The philosophy of Yoga roots in India and started an estimated 2,000 years ago. The word yoga, coming from the Sanskrit word yuj, means to yoke or to bind and is often interpreted as “union”. Yoga is seen as a method of discipline and as a powerful tool for self-transformation.

Unlike stretching or fitness, yoga is more than just physical practice. The Yoga sutras (scriptures) illustrate how the physical practice is just one aspect of yoga. Even within the physical practice yoga is unique because it connects movement of the body and fluctuations of the mind to the rhythm of our breath. It asks us to bring our attention to our breath, which helps us to still the the mind and be more present in the unfolding of each moment. On the yoga mat the body is used as a tool to move through a set of physical exercises (known as asanas or postures) and sequences of asanas, designed to align skin, muscles, and bones. The postures are also designed to open the many channels of the body. The focus is often on the main channel, which is located in the spine, so that the energy can flow freely.

Yoga is a path towards the unification of opposites and the creation of balance. In our physical bodies we develop a balance of strength and flexibility but we also learn to balance our effort and surrender in each pose.

Why do yoga?

Just to give you a short answer: yoga makes you feel better. Practicing yoga postures, moving on the breath, the breathing exercises and meditation makes you healthier in body, mind and spirit. Yoga lets you tune in, chill out, shape up — all at the same time. But there’s more if you’re interested.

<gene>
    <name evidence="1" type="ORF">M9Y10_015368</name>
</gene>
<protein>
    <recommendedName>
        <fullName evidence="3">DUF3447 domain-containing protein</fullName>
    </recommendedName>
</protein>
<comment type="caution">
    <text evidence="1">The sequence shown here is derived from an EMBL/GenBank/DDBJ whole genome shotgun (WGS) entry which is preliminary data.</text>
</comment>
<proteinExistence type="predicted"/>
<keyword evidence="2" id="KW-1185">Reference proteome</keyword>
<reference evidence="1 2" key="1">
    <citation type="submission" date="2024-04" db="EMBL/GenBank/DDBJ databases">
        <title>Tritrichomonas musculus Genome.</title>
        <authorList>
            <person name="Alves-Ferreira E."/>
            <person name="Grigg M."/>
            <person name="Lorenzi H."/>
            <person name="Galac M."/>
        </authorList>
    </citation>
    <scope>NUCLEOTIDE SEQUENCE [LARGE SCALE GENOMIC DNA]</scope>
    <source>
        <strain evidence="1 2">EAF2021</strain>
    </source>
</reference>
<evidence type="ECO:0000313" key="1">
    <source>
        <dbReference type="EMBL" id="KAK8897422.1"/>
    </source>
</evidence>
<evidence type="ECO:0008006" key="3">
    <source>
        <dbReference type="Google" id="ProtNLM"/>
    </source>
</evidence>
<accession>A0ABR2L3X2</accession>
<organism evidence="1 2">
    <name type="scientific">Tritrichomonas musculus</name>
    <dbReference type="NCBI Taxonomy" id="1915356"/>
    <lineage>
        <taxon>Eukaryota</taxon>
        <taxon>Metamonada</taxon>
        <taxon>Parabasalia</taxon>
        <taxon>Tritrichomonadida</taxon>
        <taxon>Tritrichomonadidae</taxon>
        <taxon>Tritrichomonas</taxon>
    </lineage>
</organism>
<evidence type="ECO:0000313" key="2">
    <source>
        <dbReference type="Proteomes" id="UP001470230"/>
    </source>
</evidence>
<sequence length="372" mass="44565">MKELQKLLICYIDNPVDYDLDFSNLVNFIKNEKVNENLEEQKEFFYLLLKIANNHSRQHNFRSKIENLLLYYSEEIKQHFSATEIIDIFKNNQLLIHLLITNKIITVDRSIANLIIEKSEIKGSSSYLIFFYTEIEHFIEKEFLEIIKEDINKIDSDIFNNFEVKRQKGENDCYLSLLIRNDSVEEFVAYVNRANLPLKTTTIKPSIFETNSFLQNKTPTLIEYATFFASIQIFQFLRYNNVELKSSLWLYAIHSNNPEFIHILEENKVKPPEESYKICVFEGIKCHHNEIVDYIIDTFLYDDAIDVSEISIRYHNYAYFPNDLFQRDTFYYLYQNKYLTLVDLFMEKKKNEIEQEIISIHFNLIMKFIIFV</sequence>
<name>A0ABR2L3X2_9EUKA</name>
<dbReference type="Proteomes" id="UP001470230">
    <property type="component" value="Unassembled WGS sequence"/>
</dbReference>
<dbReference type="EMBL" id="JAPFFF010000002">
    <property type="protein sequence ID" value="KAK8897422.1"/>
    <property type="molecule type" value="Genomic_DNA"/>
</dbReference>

For starters, yoga has many benefits. Just to name a few. Yoga improves the muscle tone, flexibility, strength and stamina. It reduces stress and tension and boosts self esteem, improves concentration and creativity and Improves circulation as well as stimulates the immune system and on top of it all… creates a sense of well being and calm.

And that’s just the surface stuff. In fact, most of the benefits mentioned above are secondary to yoga’s original purpose. Yoga means “union” in Sanskrit, the classical language of India, the concept of union has a powerful down-to-Earth meaning. Yoga helps us get in touch with our true selves; it is a methodology for developing a deeper experience of yourself and the world.

Yoga makes you feel really good, and so you give yourself a meaningful gift on many levels by starting with yoga. Beginning a yoga practice when you are new to yoga can be challenging especially when you don’t know what to expect or have not done some physical exercises in a while. That’s why at YogaFest we offer a great course to start your yoga journey. This two-hour introduction is designed to gradually introduce students to the fundamentals of yoga practice.

I’m not Flexible- Can I do Yoga?

Yes! You are a perfect candidate for yoga. Many people think that they need to be flexible to start yoga, but that’s a little bit like thinking that you need to be able to play tennis in order to take tennis lessons. Come as you are and you will find that yoga practice will help you become more flexible.

Link to the course:

by Marlene Henny

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